Nokia bags Chinese approval for Microsoft phone deal
Finnish phone maker wins regulatory approval to sell off its phone business
Nokia has received approval from the Chinese Ministry of Commerce to sell its phone business to Microsoft.
"Nokia and Microsoft have now received regulatory approvals from the People's Republic of China, the European Commission, the US Department of Justice and numerous other jurisdictions," Nokia said in a statement.
Nokia agreed to sell its Lumia phone line to Microsoft for 5.4 billion last year, minus its extensive set of patents.
The news was greeted positively, bumping the Finnish manufacturer's stock by three per cent.
Reuters cites analysts as hoping Nokia can operate with more flexibility with its patents and without a mobile business.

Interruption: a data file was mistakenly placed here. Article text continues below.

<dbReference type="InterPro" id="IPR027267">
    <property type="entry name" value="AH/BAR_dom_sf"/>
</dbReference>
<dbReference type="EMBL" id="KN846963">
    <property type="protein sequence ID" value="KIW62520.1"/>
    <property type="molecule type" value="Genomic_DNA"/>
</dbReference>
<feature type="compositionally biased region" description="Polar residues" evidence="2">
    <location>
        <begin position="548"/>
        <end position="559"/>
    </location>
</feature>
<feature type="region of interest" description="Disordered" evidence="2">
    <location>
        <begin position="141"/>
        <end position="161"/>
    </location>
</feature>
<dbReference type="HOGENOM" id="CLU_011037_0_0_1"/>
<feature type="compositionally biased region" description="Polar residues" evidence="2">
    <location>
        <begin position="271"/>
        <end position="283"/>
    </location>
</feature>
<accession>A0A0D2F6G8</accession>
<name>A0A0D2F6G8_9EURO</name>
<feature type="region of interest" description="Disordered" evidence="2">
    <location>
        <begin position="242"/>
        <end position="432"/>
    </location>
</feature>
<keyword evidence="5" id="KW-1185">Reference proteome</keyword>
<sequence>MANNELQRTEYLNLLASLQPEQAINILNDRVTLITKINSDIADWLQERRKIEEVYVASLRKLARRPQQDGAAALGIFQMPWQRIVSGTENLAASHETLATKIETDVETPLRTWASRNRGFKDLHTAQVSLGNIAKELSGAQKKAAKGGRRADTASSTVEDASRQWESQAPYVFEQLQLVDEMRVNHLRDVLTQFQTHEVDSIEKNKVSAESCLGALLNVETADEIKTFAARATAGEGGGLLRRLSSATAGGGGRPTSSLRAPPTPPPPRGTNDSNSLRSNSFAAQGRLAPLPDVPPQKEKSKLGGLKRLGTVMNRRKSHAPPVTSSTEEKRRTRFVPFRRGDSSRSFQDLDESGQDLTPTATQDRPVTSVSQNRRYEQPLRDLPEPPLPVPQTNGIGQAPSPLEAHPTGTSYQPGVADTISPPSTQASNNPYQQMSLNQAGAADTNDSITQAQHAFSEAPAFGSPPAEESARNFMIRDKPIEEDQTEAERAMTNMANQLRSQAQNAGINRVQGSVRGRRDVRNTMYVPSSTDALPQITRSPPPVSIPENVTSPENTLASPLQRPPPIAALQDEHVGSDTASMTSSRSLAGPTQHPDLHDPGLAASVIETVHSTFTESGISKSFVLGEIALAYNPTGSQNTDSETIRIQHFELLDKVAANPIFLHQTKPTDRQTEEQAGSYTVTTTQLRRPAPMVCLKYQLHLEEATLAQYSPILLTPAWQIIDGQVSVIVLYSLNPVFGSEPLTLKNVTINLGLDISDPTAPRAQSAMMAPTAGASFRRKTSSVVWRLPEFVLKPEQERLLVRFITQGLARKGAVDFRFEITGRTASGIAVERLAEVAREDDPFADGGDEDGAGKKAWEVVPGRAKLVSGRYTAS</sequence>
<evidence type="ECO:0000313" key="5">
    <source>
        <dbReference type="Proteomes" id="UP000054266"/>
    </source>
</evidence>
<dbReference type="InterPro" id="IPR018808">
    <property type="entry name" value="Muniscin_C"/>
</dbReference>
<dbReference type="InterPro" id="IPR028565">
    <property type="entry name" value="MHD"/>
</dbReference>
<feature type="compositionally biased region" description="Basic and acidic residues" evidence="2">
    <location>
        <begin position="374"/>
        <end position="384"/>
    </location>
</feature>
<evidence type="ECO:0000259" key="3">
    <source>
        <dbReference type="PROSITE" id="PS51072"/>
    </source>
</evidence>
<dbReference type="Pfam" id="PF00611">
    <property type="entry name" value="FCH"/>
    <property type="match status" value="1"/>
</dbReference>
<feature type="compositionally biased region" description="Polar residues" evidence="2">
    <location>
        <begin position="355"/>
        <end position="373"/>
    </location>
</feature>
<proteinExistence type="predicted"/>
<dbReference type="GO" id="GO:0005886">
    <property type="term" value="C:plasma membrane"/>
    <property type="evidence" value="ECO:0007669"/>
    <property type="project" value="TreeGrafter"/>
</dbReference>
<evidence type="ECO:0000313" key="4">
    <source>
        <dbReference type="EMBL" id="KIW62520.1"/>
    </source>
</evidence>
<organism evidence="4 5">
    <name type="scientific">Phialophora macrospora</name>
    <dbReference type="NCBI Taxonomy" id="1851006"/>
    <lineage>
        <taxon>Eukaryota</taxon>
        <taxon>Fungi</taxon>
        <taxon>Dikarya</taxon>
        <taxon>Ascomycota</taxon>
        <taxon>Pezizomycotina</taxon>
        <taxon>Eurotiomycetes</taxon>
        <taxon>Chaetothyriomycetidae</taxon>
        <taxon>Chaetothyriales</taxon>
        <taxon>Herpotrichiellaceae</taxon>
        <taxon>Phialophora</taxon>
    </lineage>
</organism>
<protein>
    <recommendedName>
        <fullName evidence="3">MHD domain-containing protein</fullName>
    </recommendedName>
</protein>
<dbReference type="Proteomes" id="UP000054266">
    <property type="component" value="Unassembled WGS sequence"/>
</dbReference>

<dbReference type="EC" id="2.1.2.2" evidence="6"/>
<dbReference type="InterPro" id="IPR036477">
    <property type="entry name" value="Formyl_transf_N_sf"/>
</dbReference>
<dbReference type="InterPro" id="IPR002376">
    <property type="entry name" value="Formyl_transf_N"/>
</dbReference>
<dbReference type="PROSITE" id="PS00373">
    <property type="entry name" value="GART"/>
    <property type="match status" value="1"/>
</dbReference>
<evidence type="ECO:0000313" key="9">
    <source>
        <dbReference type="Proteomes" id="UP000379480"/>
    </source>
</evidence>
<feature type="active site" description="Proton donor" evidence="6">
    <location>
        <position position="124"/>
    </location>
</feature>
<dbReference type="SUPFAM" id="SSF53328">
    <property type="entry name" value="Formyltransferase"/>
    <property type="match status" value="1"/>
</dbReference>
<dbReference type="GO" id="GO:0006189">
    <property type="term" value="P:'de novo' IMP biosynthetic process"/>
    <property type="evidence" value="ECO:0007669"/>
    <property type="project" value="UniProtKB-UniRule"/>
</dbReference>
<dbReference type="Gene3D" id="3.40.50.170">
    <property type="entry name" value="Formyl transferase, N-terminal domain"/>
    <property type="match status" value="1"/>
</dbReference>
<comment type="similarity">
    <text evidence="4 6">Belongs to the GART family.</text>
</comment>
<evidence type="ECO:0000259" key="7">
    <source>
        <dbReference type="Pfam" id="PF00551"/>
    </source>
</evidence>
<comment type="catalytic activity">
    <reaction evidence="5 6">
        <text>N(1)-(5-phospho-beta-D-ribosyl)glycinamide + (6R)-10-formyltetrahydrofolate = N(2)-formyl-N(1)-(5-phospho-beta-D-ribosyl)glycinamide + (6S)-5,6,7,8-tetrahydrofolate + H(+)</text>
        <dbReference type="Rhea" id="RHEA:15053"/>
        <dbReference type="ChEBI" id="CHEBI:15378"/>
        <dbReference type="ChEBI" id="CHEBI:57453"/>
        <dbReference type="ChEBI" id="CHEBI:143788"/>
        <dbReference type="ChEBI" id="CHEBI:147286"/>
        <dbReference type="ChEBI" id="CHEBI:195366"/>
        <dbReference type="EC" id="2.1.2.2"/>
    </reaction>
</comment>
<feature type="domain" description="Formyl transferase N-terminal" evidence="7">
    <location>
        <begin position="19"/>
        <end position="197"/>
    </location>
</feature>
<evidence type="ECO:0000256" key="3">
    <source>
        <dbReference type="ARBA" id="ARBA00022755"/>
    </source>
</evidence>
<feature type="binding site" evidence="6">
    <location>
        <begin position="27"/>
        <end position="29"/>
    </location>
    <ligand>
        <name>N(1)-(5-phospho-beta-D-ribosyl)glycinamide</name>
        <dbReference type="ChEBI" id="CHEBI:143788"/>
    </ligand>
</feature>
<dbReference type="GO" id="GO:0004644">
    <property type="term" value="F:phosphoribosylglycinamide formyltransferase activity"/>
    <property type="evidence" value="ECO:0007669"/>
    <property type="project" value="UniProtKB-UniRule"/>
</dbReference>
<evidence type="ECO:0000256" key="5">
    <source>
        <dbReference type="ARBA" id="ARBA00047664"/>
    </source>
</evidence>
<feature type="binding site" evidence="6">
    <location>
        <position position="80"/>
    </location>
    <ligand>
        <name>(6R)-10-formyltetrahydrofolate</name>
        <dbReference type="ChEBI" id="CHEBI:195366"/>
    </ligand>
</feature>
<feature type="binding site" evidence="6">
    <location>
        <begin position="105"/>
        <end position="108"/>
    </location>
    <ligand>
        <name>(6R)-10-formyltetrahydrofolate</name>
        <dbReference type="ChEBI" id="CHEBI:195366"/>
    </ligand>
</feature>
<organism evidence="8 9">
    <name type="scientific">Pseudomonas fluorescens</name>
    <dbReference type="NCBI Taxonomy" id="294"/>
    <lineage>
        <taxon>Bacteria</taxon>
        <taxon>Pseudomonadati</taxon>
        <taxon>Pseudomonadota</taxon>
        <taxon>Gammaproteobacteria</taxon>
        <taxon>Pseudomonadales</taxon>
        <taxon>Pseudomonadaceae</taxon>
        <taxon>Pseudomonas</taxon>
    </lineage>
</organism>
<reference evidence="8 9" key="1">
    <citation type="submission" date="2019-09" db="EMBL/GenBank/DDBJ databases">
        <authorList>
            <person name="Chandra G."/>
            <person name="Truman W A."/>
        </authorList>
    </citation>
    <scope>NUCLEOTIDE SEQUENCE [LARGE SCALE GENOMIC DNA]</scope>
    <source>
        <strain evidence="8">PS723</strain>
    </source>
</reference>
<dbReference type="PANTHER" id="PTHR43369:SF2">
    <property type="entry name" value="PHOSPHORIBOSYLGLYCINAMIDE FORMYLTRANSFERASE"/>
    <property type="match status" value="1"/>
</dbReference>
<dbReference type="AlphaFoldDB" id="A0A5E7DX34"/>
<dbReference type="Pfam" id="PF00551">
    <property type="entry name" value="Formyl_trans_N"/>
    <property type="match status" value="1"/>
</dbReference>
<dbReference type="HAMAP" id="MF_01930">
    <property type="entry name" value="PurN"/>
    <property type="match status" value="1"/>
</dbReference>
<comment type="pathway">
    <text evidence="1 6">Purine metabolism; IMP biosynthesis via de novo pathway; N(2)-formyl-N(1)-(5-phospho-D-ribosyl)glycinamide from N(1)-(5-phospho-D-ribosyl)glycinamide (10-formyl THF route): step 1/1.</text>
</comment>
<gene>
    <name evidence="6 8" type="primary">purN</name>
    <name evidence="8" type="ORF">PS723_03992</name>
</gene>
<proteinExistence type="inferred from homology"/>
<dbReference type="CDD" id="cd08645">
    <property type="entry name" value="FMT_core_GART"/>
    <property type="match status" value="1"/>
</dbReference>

Dropping its phone business could allow Nokia to change its pricing structure with patent licensees such as Google and Samsung. Competitors would not be able to raise prices on Nokia phones in retaliation if it started charging more.
Nokia denied any previous wrongdoing in a press release.
"No authority has challenged Nokia's compliance with its FRAND undertakings related to standard-essential patents (licensing on fair, reasonable and non-discriminatory terms) or requested that Nokia make changes to its licensing program or royalty terms," it wrote.
Others remained concerned. Google and Samsung asked Chinese regulators to prevent it from raising prices. The Finnish company already makes 500 million annually from licensing fees.
One vice president of the European Commission's Competition Unit warned Nokia not to abuse its patents.
"If Nokia were to take illegal advantage of its patents in the future, we will open an antitrust case," Joaqun Almunia said. "I sincerely hope we will not have to."
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